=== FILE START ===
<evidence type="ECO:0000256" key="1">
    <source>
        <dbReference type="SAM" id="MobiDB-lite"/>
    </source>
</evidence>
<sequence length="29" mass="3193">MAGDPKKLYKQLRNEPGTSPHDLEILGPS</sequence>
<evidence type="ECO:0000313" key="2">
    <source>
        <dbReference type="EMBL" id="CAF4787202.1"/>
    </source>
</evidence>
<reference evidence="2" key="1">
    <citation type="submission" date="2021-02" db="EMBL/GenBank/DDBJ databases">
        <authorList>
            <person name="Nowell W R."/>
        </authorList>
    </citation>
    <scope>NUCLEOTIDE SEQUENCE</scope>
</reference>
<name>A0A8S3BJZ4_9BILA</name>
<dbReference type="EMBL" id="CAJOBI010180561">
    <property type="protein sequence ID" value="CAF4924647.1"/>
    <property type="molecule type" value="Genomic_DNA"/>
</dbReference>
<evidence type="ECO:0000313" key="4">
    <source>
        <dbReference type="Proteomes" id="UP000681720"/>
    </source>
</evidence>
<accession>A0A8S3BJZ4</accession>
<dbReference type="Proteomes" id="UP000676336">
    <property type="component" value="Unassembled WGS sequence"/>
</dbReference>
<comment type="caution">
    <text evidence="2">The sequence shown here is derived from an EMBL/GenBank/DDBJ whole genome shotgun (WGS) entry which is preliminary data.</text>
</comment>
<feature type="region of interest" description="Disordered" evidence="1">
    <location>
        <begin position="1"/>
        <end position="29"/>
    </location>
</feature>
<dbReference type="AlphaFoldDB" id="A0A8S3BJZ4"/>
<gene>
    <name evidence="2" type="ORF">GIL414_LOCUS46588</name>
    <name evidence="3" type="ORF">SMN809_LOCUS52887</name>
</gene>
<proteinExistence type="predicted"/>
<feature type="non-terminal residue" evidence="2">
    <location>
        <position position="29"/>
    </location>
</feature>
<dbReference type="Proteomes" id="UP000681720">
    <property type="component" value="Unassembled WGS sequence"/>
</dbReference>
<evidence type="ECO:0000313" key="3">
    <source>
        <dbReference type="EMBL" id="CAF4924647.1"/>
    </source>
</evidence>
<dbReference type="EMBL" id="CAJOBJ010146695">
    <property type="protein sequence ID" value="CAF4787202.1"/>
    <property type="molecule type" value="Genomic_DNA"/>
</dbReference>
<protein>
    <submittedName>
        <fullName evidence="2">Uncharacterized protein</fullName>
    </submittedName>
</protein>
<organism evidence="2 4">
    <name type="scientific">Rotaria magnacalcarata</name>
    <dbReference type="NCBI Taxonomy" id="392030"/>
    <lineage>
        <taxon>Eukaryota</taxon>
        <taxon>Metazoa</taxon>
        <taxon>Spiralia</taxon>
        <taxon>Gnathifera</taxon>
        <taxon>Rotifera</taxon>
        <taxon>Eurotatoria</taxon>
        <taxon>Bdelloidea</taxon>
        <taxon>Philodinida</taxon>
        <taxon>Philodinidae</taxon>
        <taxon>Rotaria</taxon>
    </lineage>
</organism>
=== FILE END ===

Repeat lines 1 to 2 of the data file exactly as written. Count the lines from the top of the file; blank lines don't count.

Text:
<evidence type="ECO:0000256" key="1">
    <source>